Tuesday, 16 November
I had wanted to connect with another IETF friend to tour somewhere, on his last day there, but it turned out that he was planning to visit the Summer Palace and the electronics shops in Zhangguancun, so I apologized, because I’d already done them. On Monday evening, Ro said that she’d mentioned to the head chef at the hotel that she’d wanted to look for a Chinese cooking class while she was there, but hadn’t done anything about it. He responded, she said, by offering her and Ray a private dim sum class, and that would be Tuesday morning. If Dave and I wanted to join too, she’d ask if it was OK. We said we did.
The day started off even better than I’d expected. We met at 10 for the dim sum class, and the head chef took the four of us to a small, less-busy kitchen where we were joined by the dim sum chef. She doesn’t speak English, so the head chef (an Italian guy; more of that International stuff) was our translator. We made har gow ( 虾饺, shrimp dumplings, which I now know have pork fat in them) and shu mai (烧卖, pork, shrimp, mushrooms, and more pork fat). They served us tea (cha, 茶). All very pleasant, and it was fun to put the dumplings together. For the har gow, especially, the folding and pleating of the dumplings is important, and the chef did it wonderfully (of course). Beginners that we were, we didn’t do quite as well. But they all looked edible, and we made a bunch of both, and looked forward to eating them. When we finished, we were invited to take a short break and then meet back in the fine-dining restaurant for lunch.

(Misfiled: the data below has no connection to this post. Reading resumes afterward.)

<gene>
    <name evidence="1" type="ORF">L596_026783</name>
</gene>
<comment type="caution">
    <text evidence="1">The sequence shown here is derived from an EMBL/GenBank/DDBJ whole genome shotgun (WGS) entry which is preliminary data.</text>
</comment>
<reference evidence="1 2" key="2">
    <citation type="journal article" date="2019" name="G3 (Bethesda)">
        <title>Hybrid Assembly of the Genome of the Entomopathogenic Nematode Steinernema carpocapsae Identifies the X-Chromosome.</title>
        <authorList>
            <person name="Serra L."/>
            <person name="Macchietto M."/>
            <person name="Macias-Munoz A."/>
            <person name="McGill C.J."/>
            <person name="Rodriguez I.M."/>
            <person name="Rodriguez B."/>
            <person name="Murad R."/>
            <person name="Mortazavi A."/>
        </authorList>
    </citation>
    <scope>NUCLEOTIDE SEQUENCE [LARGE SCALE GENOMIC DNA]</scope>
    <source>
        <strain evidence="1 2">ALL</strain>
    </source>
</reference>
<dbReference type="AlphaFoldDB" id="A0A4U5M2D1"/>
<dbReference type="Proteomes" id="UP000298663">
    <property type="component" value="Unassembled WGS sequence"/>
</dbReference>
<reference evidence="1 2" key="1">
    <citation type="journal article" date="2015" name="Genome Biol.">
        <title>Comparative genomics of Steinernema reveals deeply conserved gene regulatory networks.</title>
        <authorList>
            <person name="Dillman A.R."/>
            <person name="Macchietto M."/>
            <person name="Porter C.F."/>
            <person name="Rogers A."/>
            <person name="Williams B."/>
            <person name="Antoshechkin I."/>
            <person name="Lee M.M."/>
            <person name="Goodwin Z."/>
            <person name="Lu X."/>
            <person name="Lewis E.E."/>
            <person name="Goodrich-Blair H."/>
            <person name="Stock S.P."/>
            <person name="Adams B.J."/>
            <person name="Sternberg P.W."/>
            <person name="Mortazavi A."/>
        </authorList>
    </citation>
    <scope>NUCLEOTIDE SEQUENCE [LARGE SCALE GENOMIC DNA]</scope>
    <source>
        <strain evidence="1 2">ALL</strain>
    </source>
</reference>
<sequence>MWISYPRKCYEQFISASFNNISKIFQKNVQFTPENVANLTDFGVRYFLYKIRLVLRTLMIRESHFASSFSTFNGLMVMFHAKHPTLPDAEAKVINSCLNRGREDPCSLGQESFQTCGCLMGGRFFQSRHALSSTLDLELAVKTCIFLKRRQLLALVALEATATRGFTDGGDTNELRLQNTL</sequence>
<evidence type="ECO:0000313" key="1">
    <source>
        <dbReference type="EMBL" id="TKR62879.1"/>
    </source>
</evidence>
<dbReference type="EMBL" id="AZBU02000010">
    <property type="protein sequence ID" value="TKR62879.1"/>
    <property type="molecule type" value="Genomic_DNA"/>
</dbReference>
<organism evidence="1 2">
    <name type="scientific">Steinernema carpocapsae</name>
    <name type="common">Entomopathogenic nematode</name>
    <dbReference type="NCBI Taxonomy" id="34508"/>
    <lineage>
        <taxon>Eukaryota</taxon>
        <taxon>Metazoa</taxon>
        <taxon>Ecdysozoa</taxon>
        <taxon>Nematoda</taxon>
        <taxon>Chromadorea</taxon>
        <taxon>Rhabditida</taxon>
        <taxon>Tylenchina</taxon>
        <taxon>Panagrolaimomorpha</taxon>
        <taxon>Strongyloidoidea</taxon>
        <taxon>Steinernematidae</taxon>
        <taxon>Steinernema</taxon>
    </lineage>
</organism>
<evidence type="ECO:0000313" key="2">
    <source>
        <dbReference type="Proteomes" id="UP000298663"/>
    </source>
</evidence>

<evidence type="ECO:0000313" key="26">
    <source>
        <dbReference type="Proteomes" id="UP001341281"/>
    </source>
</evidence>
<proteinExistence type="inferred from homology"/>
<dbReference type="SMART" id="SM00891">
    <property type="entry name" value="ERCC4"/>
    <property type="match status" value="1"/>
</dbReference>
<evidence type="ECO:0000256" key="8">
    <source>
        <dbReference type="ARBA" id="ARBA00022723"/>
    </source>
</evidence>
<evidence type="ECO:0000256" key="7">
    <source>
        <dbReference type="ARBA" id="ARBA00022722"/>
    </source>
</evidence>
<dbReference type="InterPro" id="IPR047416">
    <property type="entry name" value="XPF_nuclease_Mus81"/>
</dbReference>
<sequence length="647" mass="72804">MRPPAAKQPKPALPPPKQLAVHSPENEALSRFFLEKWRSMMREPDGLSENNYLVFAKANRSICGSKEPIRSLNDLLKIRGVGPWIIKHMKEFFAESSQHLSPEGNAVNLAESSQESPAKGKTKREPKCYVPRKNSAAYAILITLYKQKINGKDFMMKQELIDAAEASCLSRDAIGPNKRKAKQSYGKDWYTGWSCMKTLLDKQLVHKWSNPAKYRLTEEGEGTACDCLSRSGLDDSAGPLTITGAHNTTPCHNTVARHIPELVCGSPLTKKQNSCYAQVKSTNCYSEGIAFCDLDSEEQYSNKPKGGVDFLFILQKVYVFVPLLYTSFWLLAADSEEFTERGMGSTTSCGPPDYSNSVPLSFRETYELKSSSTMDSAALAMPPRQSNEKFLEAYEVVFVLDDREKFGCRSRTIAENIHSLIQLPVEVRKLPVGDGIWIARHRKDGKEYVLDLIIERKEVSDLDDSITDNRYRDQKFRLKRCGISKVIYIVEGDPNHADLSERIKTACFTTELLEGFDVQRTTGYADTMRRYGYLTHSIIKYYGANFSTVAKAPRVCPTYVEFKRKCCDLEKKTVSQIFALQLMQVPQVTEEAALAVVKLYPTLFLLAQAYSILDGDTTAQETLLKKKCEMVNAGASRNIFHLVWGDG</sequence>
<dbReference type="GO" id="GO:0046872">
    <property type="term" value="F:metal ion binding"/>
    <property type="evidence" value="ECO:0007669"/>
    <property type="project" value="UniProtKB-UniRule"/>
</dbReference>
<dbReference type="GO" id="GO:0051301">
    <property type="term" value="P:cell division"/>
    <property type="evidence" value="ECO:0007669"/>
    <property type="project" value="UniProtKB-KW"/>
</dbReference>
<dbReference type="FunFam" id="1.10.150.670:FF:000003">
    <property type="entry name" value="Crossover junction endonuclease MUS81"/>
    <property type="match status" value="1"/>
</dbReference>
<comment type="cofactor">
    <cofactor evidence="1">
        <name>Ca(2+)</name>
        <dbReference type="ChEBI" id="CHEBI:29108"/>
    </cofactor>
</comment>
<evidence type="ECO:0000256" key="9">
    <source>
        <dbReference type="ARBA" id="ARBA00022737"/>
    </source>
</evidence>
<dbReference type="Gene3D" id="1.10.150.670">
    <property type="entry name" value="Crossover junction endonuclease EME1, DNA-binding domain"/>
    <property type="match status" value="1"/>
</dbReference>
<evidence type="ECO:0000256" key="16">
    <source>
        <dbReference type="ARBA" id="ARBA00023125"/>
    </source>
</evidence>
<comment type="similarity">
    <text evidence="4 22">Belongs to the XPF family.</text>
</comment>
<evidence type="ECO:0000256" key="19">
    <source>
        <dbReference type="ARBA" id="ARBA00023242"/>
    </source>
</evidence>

We were really treated like royalty with all of this, and when we got to the restaurant, the wine steward was there serving us Chinese muscat wine, which (surprisingly to all of us) was not sweet, and nicely tasty. Then we got har gow and shu mai, but only one piece each, and not the ones we’d made (that part was obvious). Apparently (we didn’t ask), they threw away all the stuff we made. Probably, health regulations don’t allow them to serve those. I was disappointed. I wanted more of the dumplings, and I wanted to eat what we’d made. Also, it bothered me that they just got rid of all those dumplings. Anyway, they then served us a number of other courses: soup, and shrimp, and vegetables, and noodles with meat, and dessert... and another bottle of wine, this one red. All this, as well as the class, was complimentary, just because Ro had asked about a cooking class.
By the time we finished, I realized that I didn’t have time to do the Forbidden City today, and the others were going to the Summer Palace, so I decided to go with them and see that again, after all. We took a cab there, paid only the 20 yuan basic admission (I got the full, see-everything admission on Sunday with Alexey and Magnus, 50 yuan), and Dave paid 100 yuan ($15) to a guy who wanted to guide us. He was nice and his English was good, and he told us stories about the different buildings in the park, and the emperors and all that, and it was worth having the guide.
The guide taught me to say
Bu yao! to the vendors who wouldn’t leave us alone, saying that it means
no, and they would go away. I was skeptical about the actual meaning, thinking that it might really be something nasty. I tried it on one, and she did go away, repeating what I’d said,
Bu yao! Bu yao! Hm. But I’ve since checked with others, and, indeed,
Bu yao! (不要) means
Don’t!, or, as someone put it do me, in that context,
I don’t want it! Of course, that’s no guarantee that they’ll go away, but it can’t hurt to try.
The folks at the hotel had told us to check out a hotel/resort near the Summer Palace, called Aman, and it turns out it’s just around the corner from the east gate of the palace. It’s a very nice place, built to resemble the Summer Palace itself. I guess the idea is that you’re really treated like royalty there. I have no idea how much it costs to stay there, but we had drinks in their lounge. Then we took a cab to the Zhongguancun area, found a noodle place that Dave knew, and had huge bowls of Beijing noodles with vegetables and meats and broth.